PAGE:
Who’s buying Indian sugar, if not Indians? Export to these nations rise, as Thailand output falls

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Updated: Aug 20, 2020 3:18 PM

Amid a fall in industry demand for sugar due to coronavirus pandemic, exports are likely to save the day for manufacturers as demand is expected to shoot up.

Industrial demand for sugar makes for the majority of domestic sugar consumption at nearly 60%, however, the same has been dented due to closure of hotels, restaurants and cafes for a large part of 2020.

Amid a fall in industry demand for sugar due to coronavirus pandemic, exports are likely to save the day for manufacturers as demand is expected to shoot up. “Sugar offtake in the current sugar season (SS 2020; October 2019-September 2020) is expected to remain more or less at last season levels despite the Covid-19 pandemic as buoyant exports make up for a visible shortfall in domestic consumption,” a CRISIL report said on Wednesday. Industrial demand for sugar makes for the majority of domestic sugar consumption at nearly 60%, however, the same has been dented due to closure of hotels, restaurants and cafes for a large part of 2020. Industrial demand is likely to fall by 8-9%.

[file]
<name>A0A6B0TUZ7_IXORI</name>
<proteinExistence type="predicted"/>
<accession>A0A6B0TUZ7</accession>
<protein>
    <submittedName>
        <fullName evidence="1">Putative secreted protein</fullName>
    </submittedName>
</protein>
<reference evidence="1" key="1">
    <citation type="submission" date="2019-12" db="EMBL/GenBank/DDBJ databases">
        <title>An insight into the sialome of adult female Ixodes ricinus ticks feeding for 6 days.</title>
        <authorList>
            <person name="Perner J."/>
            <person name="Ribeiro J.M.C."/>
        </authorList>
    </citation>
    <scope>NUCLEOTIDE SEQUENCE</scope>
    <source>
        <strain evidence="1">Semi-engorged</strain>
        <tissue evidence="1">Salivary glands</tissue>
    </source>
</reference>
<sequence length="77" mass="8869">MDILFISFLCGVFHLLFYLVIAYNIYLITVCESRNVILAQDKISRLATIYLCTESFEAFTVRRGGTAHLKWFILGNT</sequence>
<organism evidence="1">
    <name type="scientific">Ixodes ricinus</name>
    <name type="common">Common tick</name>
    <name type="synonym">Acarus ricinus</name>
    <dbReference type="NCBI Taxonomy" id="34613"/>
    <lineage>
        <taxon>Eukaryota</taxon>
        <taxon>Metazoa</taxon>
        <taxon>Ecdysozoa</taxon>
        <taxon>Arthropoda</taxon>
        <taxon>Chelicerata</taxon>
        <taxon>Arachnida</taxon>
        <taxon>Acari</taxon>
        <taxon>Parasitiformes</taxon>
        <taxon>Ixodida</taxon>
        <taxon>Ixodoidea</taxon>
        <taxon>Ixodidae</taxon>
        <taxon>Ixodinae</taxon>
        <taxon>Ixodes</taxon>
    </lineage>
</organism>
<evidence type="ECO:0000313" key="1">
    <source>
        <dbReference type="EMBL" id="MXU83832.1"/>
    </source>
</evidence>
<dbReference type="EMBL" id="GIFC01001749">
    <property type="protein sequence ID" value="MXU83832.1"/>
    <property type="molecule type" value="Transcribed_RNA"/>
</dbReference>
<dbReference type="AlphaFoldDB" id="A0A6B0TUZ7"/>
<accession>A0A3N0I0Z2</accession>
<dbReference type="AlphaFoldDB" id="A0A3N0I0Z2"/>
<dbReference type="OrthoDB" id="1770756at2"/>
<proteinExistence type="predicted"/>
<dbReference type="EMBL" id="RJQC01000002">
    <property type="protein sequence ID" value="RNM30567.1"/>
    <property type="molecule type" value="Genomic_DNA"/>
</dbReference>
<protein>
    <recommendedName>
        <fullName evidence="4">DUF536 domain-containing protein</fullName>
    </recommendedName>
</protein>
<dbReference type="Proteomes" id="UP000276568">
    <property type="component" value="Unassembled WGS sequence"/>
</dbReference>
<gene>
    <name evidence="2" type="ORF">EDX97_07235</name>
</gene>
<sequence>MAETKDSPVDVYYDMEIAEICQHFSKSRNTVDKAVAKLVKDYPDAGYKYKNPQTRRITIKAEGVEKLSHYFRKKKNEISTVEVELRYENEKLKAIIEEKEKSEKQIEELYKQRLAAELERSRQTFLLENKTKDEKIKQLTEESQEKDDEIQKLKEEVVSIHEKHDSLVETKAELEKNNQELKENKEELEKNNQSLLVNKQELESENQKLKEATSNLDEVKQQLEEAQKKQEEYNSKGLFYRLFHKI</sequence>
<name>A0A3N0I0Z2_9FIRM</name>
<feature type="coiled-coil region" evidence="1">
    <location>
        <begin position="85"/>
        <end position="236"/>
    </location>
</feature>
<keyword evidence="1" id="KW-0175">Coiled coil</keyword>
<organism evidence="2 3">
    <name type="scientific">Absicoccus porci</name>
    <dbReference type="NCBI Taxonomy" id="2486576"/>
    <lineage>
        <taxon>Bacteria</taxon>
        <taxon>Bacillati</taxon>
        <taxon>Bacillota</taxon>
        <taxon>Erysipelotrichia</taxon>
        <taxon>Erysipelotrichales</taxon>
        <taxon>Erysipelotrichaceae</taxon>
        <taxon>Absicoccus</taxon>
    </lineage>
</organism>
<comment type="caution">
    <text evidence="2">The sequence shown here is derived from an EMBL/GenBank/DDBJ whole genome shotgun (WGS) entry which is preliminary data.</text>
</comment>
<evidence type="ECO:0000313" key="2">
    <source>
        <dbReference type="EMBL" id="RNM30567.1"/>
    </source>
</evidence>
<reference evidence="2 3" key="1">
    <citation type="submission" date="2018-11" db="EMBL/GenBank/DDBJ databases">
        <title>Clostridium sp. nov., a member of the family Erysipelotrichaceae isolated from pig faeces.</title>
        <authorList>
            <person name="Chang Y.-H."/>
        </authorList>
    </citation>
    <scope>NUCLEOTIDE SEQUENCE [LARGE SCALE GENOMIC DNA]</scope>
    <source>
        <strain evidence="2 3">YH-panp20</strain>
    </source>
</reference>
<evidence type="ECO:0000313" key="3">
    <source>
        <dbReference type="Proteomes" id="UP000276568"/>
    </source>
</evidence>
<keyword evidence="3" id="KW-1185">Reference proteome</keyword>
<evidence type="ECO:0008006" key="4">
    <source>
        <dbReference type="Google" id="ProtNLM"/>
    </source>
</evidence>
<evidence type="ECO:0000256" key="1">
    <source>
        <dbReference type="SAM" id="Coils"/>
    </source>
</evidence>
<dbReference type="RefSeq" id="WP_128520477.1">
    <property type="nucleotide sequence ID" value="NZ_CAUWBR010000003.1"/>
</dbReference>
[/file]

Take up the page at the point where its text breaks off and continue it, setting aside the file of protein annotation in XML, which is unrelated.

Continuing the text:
On the other hand, household consumption is likely to drop by 2-3% as “prolonged confinement at home has seen a surge in appetite for biscuits and bakery products,” the report said. Household consumption accounts for nearly 40% of the sugar consumption.

What is boosting exports?

The shortfall of about 10-12% in domestic sugar consumption will be more than offset by a surge in demand by foreign nations as the same is likely to spurt more than 30% to  nearly 5 million tonne in SS 2020. The increase in sugar demand from abroad is due to lower production in Thailand, which has turned its key importers namely Indonesia, Kenya, Bangladesh, Afghanistan and Iran, towards India. Thailand has reported a 40% drop in its sugar production.

Other reasons have also contributed to a hike in export demand. This includes a weakening of rupee by 3.5%, government subsidy of Rs10.4 per kg and reallocation of export quota.

Meanwhile, in the upcoming festive seasons, the sale of packaged sweet products, such as chocolates and cookies is likely to go up as fear of contamination prevails for loose sweets. While chocolate sales remained stable in the first quarter of the current financial year, the same is also likely to go up in the festive sales.

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